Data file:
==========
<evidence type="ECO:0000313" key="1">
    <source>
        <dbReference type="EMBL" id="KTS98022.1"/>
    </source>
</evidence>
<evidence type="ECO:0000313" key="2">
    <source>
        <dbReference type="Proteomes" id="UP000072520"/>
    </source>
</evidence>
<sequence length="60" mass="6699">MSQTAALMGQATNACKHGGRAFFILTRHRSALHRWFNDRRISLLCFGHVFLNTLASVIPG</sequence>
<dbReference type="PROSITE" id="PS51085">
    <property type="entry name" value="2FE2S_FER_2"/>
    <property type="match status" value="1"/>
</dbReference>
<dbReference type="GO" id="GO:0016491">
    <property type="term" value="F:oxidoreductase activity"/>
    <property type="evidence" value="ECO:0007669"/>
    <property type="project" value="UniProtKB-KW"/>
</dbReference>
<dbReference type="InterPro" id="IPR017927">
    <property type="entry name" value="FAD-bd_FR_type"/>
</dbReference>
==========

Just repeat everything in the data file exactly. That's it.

<evidence type="ECO:0000313" key="1">
    <source>
        <dbReference type="EMBL" id="KTS98022.1"/>
    </source>
</evidence>
<evidence type="ECO:0000313" key="2">
    <source>
        <dbReference type="Proteomes" id="UP000072520"/>
    </source>
</evidence>
<sequence length="60" mass="6699">MSQTAALMGQATNACKHGGRAFFILTRHRSALHRWFNDRRISLLCFGHVFLNTLASVIPG</sequence>
<dbReference type="PROSITE" id="PS51085">
    <property type="entry name" value="2FE2S_FER_2"/>
    <property type="match status" value="1"/>
</dbReference>
<dbReference type="GO" id="GO:0016491">
    <property type="term" value="F:oxidoreductase activity"/>
    <property type="evidence" value="ECO:0007669"/>
    <property type="project" value="UniProtKB-KW"/>
</dbReference>
<dbReference type="InterPro" id="IPR017927">
    <property type="entry name" value="FAD-bd_FR_type"/>
</dbReference>